California Court Interpreters Strike to Protest Stagnant Wages

With a California labor union’s blessing, court interpreters started a walkout on March 11, 2022 in response to stalled contract negotiations over wage increases.

The union, the California Federation of Interpreters (CFI), said in a press release: “Our system fails to fulfill its promise of justice for all when we don’t adequately compensate and support our interpreters.”

The State of California is divided into four regional bargaining units, and the CFI represents more than 900 interpreters employed in the state courts. This strike applies to Region 2, which runs along the state’s western coast and includes Marin, San Francisco, Monterey, Sonoma, and Napa counties.

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CFI Secretary-Treasurer Carmen Ramos, in a March 11, 2022 email to Alan Carlson, Region 2 Courts Administrative Chair, wrote that the “work actions” would take place “in light of the Region’s failure to provide any wage increase at all during our current contract negotiations.”

The threat of a potential strike was reported by the local press in November 2021, as the State Employee Relations Board investigated interpreters’ accusations of unfair labor practices. During the judicial labor hearing, the union lawyer said the court’s attorney suggested using an app to replace court interpreters.

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According to the CFI, interpreters do not present an additional expense to courts because the Governor and Legislature continuously replenish the budget allocated for interpreter expenditures, from which state courts receive full reimbursement.

In FY 2021–22, the Governor and Legislature earmarked USD 132m for language access-related reimbursement, plus a USD 30m grant to support interpreter recruitment.

Not including the recruitment grant, Region 2 courts have over USD 14m in combined unspent funds from their FY 2021–22 annual allocation. CFI expects Region 2 courts to receive another lump sum in July 2022 to cover interpreter expenses for the new fiscal year; likely similar to or higher than the figure allocated for FY 2021–22.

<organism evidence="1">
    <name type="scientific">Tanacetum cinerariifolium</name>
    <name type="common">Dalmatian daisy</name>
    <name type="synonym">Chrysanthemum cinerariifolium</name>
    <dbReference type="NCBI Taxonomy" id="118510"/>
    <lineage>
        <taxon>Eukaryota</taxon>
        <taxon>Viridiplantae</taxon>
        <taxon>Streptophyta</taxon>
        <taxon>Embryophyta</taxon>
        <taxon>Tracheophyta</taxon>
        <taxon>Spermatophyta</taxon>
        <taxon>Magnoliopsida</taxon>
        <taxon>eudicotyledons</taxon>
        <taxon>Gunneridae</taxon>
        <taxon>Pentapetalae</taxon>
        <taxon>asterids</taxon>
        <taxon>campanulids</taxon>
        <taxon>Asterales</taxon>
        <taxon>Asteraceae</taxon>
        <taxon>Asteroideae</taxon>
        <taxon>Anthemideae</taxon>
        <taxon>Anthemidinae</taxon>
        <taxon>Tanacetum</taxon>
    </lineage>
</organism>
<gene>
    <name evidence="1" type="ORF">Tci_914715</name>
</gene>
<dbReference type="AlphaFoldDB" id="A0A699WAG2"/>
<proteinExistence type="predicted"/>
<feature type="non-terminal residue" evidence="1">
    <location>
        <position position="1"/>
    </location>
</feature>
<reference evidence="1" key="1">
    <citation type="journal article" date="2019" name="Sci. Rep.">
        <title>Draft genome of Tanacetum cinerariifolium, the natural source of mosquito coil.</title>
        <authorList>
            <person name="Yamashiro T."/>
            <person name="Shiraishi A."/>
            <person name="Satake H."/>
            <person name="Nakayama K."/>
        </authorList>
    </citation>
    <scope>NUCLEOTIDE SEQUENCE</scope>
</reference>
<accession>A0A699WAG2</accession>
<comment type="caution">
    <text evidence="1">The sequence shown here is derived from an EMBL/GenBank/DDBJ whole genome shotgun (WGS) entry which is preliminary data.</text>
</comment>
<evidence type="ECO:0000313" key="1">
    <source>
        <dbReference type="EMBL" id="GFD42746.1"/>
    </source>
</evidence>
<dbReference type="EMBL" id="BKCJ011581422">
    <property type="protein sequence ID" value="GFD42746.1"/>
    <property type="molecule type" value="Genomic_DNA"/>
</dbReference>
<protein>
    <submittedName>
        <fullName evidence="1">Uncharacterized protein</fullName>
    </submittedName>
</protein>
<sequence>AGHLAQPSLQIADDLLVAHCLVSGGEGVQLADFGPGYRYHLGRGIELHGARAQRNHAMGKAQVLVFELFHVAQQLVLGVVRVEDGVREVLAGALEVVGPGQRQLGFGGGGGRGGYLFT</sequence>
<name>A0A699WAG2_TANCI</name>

“The money is there,” the CFI press release pointed out. “However, courts refuse to make interpreting a viable profession.”

Low Income Levels

The CFI reported that Region 2 staff interpreter earnings — which have not been raised or adjusted for cost of living since 2017 — are “within the low income level.”

The most recent agreement between the CFI and Region 2 superior courts, in effect from September 2017 to September 2020, shows that interpreters’ base-pay rates vary based on hiring dates and length of continuous employment by the courts. Hourly rates range from USD 36.74, for Step 1 interpreters, to USD 44.66 for Step 5 interpreters.

The CFI argued that certified interpreters earn significantly less working for state courts than they do in other sectors. Moreover, pay for court interpreters “lags behind salaries of other court professionals with comparable level[s] of education and specialized skill sets.”

The perception of interpreters as highly trained professionals was a major component of the argument put forth by the Coalition of Practicing Translators and Interpreters of California (CoPTIC) in its fight for exemption to “gig worker” bill AB 5.

Ultimately, in August 2020, the State Senate approved amendment AB 2557, which exempted interpreters (under referral agencies) and translators (under professional services).





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